Myoan Grace Schireson: I think one important thing we do is to go against the grain of being humble and respectful in our leadership. It’s not just about us—it needs to be done for other women.
Pema Khandro Rinpoche: It’s so true. One of my favorite quotes attributed to Trulshik Rinpoche goes, “Every act matters; even though everything is empty and like a dream, every act matters.” What we do now matters for future female teachers and practitioners.
I love the idea of refusing to serve the tea unless the men also had to serve the tea. It makes me wonder about how new or younger practitioners are meeting these issues. What can we do in our sanghas to change how we approach gender roles and foster equality for everybody?
Narayan Helen Liebenson: Well, I guess I feel it’s changing anyway—gender roles are getting more mixed up than they used to be, and there’s a natural flow behind that change. I remember years ago a group of young people met with a very traditional Burmese teacher, an older male teacher, and it was clear that to him, women were not as good as men. Younger people encountering those attitudes today aren’t going to continue to practice. They’re not even going to care about it, because they know that’s not the truth. Younger practitioners and younger people are a bit freer in that way, maybe, than we were.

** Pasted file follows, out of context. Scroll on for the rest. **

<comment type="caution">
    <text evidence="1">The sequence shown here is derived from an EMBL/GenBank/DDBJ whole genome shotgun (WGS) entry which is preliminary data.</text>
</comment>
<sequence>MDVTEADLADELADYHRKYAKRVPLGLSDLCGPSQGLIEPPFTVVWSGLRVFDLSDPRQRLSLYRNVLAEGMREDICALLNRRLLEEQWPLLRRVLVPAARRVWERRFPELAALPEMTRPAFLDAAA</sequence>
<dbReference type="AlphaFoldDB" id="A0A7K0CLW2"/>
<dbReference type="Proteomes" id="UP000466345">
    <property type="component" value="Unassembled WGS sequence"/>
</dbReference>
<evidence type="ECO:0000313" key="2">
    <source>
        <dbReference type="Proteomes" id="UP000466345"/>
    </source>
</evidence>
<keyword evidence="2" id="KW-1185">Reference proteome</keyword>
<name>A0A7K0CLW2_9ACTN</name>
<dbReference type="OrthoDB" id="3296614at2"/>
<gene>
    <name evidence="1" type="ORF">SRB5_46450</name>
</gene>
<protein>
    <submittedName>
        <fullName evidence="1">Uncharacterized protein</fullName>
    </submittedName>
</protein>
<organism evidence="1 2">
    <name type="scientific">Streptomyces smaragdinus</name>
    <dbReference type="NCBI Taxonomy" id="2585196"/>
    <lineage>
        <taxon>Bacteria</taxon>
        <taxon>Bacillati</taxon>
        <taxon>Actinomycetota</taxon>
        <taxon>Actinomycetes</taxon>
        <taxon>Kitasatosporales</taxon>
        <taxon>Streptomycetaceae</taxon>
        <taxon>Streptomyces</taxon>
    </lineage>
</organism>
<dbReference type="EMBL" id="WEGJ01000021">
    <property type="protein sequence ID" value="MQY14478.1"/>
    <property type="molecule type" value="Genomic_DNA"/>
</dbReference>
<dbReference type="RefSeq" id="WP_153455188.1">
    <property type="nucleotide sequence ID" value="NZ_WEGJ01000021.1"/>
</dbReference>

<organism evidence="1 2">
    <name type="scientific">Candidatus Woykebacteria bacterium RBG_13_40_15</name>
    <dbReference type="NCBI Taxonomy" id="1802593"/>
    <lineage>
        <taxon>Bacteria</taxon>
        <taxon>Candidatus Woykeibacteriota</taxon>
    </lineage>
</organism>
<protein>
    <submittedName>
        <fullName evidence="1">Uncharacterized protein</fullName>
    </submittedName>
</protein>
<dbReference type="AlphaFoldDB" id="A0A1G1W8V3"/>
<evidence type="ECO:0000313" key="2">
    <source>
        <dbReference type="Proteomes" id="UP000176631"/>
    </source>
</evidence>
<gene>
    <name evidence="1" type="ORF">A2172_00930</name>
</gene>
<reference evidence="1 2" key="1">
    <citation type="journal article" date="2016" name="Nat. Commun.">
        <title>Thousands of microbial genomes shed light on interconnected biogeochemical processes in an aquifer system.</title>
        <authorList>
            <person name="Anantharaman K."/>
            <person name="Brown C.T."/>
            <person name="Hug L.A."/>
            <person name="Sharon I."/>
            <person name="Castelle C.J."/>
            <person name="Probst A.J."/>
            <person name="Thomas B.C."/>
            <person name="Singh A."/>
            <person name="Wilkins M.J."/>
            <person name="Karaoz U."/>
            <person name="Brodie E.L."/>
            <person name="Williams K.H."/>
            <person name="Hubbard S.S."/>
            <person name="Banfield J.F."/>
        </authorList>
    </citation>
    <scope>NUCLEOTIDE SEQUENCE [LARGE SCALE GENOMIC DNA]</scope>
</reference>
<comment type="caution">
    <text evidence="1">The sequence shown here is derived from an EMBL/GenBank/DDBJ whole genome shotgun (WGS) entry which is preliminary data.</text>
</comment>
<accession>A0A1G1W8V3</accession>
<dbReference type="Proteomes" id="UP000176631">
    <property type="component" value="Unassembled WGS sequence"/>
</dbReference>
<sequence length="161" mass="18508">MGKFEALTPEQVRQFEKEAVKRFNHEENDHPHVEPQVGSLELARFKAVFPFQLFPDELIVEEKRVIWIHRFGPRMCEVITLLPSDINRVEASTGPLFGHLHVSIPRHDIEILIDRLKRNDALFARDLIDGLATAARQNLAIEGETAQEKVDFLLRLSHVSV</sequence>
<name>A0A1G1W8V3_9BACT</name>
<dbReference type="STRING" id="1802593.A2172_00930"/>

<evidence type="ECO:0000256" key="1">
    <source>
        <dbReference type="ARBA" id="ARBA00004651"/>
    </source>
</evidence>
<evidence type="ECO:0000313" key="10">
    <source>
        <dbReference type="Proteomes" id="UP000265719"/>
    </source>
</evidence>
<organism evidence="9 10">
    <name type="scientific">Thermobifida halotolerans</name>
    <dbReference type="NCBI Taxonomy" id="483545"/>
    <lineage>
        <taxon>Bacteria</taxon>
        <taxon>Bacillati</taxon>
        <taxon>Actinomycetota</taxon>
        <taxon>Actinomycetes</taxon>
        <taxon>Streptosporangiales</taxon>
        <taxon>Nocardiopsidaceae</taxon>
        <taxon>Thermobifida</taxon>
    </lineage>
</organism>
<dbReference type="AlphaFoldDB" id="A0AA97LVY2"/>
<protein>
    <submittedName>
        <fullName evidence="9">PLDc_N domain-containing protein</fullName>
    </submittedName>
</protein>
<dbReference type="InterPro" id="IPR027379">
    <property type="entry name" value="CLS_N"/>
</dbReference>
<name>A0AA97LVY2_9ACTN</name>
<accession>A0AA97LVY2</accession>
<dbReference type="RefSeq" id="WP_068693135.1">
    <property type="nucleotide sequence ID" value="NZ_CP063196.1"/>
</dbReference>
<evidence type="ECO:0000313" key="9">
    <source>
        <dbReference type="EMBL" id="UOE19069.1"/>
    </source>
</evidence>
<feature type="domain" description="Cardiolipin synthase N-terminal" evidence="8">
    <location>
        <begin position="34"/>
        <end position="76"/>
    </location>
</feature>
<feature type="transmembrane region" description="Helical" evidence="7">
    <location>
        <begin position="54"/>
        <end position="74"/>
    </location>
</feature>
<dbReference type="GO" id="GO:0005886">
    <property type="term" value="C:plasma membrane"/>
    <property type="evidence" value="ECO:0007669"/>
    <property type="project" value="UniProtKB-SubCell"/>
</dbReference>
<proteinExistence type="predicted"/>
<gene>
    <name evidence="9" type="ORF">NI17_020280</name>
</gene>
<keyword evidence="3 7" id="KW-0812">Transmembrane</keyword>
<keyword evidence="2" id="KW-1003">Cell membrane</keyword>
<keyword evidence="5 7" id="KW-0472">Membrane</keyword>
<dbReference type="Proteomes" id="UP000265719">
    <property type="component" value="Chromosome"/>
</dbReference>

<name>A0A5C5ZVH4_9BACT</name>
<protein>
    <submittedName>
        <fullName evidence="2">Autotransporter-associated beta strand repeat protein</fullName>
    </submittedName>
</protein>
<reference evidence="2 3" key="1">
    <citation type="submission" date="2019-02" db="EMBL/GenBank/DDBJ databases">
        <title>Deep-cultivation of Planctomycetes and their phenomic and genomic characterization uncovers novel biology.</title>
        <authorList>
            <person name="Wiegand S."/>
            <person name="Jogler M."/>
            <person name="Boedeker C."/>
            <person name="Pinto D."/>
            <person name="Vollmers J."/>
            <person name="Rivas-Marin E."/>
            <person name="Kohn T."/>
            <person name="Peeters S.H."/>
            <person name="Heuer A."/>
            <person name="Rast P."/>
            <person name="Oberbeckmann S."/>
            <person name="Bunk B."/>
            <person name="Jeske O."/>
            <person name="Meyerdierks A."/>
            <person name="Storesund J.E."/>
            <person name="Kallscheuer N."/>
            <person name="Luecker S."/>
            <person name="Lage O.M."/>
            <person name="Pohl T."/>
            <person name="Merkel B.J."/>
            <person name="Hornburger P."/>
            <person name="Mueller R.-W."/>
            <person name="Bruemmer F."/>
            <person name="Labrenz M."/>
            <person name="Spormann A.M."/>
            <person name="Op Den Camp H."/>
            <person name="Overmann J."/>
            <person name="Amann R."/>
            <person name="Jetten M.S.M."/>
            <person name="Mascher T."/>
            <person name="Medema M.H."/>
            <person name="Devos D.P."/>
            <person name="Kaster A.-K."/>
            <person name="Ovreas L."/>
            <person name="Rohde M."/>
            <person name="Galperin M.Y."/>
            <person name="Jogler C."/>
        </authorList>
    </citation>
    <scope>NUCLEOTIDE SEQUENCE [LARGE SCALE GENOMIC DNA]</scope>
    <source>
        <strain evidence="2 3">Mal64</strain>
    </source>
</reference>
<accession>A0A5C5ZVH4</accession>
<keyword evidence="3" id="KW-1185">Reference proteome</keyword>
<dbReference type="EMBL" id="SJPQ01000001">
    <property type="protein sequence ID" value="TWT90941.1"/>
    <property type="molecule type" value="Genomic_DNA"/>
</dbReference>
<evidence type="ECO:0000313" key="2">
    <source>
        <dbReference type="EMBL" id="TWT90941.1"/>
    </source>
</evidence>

Rebecca Li: I agree that it’s changing already. And I believe it’s less about advice than about how we act as teachers, how we model ourselves. For example, when we run a retreat or run the sangha, we can stay away from the established gender division of labor. In some dharma centers, there is “women’s work” and then “men’s work”: the women are the ones who do the cleaning, the cooking, the reception, and things like that. The men do the leading, manage the people, teach, and talk in front of the group. That’s not unique to dharma centers; it mirrors the larger society. At the beginning of every retreat, during the very first meal, we don’t yet have the work practice assignments, so I always have to ask for volunteers to do the dishes. And I always make sure that I bring in both men and women to do that job, to make it very clear to everyone that we are not perpetuating a gendered division of labor. Part of our practice is simply to challenge our pre-existing views, the ones that come from growing up in this society.